Narcolepsy is defined as a chronic neurological disorder that causes persistent sleepiness, sleep paralysis, hallucinations, and cataplexy. Sudden episodes of deep sleep can occur often even at inappropriate times, like while talking, eating or driving. Although sleep episodes can happen at any time, they may be more frequent during periods of inactivity or monotonous, repetitive activity.
Those with this condition feel very sleepy during the day and may involuntarily fall asleep even during normal activities. This sleep disorder occurs equally in men and women. To treat the condition, medications are often combined with behavioral support. A sleep specialist or a primary care physician treating the condition can rely on medical coding companies to get the correct codes reported on their medical claims.
Key symptoms of narcolepsy include
- Excessive daytime sleepiness
- Disrupted sleep
- Cataplexy – sudden, temporary loss of muscle tone
- Sleep paralysis or temporary inability to move while falling asleep
- Hypnagogic hallucinations or dreamlike images that are seen during the awake state
Narcolepsy is of two types. In Type 1 narcolepsy, the patient will be unable to control muscles (cataplexy), as this comes with a sudden loss of muscle tone that causes weakness and Type 2 refers to narcolepsy without cataplexy. Narcolepsy without cataplexy is caused by less severe injury to the hypocretin neurons, resulting in fewer and less severe symptoms.
What Causes Sudden Sleep Episodes?
Several reports have highlighted that narcolepsy with cataplexy is caused by a lack of hypocretins. Hypocretins are brain chemicals that help maintain alertness and prevent rapid-eye-movement (REM) sleep from occurring at the wrong times.
According to the report from Harvard Medical School –
- In individuals whose sleep is well regulated and without narcolepsy, hypocretins are released during wakefulness and it helps to increase activity in target neurons that promote wakefulness and suppress REM sleep.
- In people who have narcolepsy with cataplexy, most of the hypocretin-producing neurons die off. The consequent lack of hypocretins results in lasting sleepiness and poor control of REM sleep.
Hypocretin acts on the alerting systems in the brain, keeping us awake and regulating sleep wake cycles. Without hypocretin, the person has trouble staying awake, and also experiences disruptions in the normal sleep-wake cycles. This sleeping disorder can also be the result of other key factors including inherited genetic fault, autoimmune disorders, brain injuries and age and family history of the patient.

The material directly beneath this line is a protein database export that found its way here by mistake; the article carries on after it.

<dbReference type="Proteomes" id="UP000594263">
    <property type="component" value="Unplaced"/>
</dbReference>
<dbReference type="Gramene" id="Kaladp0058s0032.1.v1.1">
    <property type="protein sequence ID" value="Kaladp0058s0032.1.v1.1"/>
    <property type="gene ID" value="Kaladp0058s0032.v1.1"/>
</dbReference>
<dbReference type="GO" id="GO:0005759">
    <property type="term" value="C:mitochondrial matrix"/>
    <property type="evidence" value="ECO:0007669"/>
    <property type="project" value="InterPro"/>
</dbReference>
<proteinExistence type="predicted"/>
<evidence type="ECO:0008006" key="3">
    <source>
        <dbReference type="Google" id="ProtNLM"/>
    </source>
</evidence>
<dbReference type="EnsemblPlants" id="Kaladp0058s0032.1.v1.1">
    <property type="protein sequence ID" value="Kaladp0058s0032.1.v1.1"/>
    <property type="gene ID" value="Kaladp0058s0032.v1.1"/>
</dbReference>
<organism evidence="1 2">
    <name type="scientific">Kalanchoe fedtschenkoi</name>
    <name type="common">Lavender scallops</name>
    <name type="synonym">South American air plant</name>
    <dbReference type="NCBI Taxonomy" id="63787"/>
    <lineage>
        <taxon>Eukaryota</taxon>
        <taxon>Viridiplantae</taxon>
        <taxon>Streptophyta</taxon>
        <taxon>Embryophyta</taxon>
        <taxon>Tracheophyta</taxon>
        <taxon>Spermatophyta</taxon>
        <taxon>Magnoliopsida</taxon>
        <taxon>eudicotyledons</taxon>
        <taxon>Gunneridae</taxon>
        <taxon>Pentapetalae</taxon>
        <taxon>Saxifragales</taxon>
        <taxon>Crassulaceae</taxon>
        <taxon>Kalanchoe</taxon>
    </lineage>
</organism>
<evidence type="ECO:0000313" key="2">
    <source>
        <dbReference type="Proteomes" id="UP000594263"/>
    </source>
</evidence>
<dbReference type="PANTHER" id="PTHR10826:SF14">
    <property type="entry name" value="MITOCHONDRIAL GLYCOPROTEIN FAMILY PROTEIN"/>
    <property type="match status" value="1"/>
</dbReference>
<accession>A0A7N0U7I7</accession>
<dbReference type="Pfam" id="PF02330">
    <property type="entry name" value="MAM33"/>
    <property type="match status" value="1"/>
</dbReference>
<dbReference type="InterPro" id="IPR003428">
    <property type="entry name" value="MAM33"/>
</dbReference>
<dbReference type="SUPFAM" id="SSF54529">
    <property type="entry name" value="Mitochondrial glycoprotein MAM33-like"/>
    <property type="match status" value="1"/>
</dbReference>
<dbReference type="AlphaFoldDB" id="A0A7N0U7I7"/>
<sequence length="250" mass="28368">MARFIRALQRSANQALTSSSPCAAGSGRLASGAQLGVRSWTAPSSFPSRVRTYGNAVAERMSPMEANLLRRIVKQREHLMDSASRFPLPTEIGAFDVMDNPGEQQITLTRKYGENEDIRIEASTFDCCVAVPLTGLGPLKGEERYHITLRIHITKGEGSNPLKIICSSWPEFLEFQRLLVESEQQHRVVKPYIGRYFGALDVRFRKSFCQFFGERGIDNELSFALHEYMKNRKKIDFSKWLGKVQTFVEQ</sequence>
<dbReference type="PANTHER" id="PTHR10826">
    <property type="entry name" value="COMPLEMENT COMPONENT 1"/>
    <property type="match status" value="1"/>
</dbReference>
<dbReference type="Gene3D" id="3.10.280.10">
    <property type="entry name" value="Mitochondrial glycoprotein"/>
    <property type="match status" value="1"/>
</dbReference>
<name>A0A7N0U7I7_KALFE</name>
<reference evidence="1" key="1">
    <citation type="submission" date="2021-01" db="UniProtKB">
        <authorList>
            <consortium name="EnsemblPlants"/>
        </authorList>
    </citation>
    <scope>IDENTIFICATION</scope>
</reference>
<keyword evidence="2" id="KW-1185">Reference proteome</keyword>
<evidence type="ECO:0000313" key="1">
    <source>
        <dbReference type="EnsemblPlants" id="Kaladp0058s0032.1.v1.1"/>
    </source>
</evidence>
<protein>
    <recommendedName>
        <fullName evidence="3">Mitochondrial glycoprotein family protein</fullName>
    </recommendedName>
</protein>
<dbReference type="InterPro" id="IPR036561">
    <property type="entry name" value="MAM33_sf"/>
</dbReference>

Diagnosis and Treatment
To diagnose this condition, sleep medicine doctors may perform a physical examination, consider medical history, hypocretin level measurement or even conduct sleep studies like Polysomnogram (PSG) or multiple sleep latency test (MSLT).
Though there is no cure for narcolepsy, symptoms can be improved using medications and behavioral treatments, helping patients to lead normal, productive lives. Medications recommended include stimulants to treat sleepiness, antidepressants to treat problems with REM sleep, sodium oxybate (Xyrem) to treat cataplexy or Pitolisant (Wakix) or Solriamfetol (Sunosi) to help you stay awake for longer periods.
Medical Codes to Report Narcolepsy Sleeping Disorder
- G47.4 Narcolepsy and cataplexy
- G47.41 Narcolepsy
- G47.411 Narcolepsy with cataplexy
- G47.419 Narcolepsy without cataplexy
- G47.42 Narcolepsy in conditions classified elsewhere
- G47.421 Narcolepsy in conditions classified elsewhere, with cataplexy
- G47.429 Narcolepsy in conditions classified elsewhere, without cataplexy
- G47.41 Narcolepsy
- 95782 – Polysomnography; younger than 6 years, sleep staging with 4 or more additional parameters of sleep, attended by a technologist
- 95783 – Polysomnography; younger than 6 years, sleep staging with 4 or more additional parameters of sleep, with initiation of Continuous Positive Airway Pressure therapy or bi-level ventilation, attended by a technologist
- 95800 – Sleep study, unattended, simultaneous recording; heart rate, oxygen saturation, respiratory analysis (e.g., by airflow or peripheral arterial tone), and sleep time
- 95801 – Sleep study, unattended, simultaneous recording; minimum of heart rate, oxygen saturation, and respiratory analysis (e.g., by airflow or peripheral arterial tone)
- 95805 – Multiple Sleep Latency or Maintenance Of Wakefulness Testing, recording, analysis and interpretation of physiological measurements of sleep during multiple trials to assess sleepiness
- 95806 – Sleep study, unattended, simultaneous recording of, heart rate, oxygen saturation, respiratory airflow, and respiratory effort (e.g., thoraco abdominal movement)
- 95807 – Sleep study, simultaneous recording of ventilation, respiratory effort, ECG or heart rate, and oxygen saturation, attended by a technologist
- 95808 – Polysomnography; sleep staging with 1-3 additional parameters of sleep, attended by a technologist
- 95810 – Polysomnography; sleep staging with 4 or more additional parameters of sleep, attended by a technologist
- 95811 – Polysomnography; sleep staging with 4 or more additional parameters of sleep, with initiation of Continuous Positive Airway Pressure therapy or bi-level ventilation, attended by a technologist
- G0398 – Home Sleep Study Test (HST) with type II portable monitor, unattended; minimum of 7 channels: EEG, EOG, EMG, ECG/heart rate, airflow, respiratory effort and oxygen saturation
- G0399 – Home Sleep Test (HST) with type III portable monitor, unattended; minimum of 4 channels: 2 respiratory movement/airflow, 1 ECG/heart rate and 1 oxygen saturation
- G0400 – Home Sleep Test (HST) with type IV portable monitor, unattended; minimum of 3 channels
As allergy and sleep medicine medical coding is complex and time-consuming, doctors can take support from experienced medical coding service providers.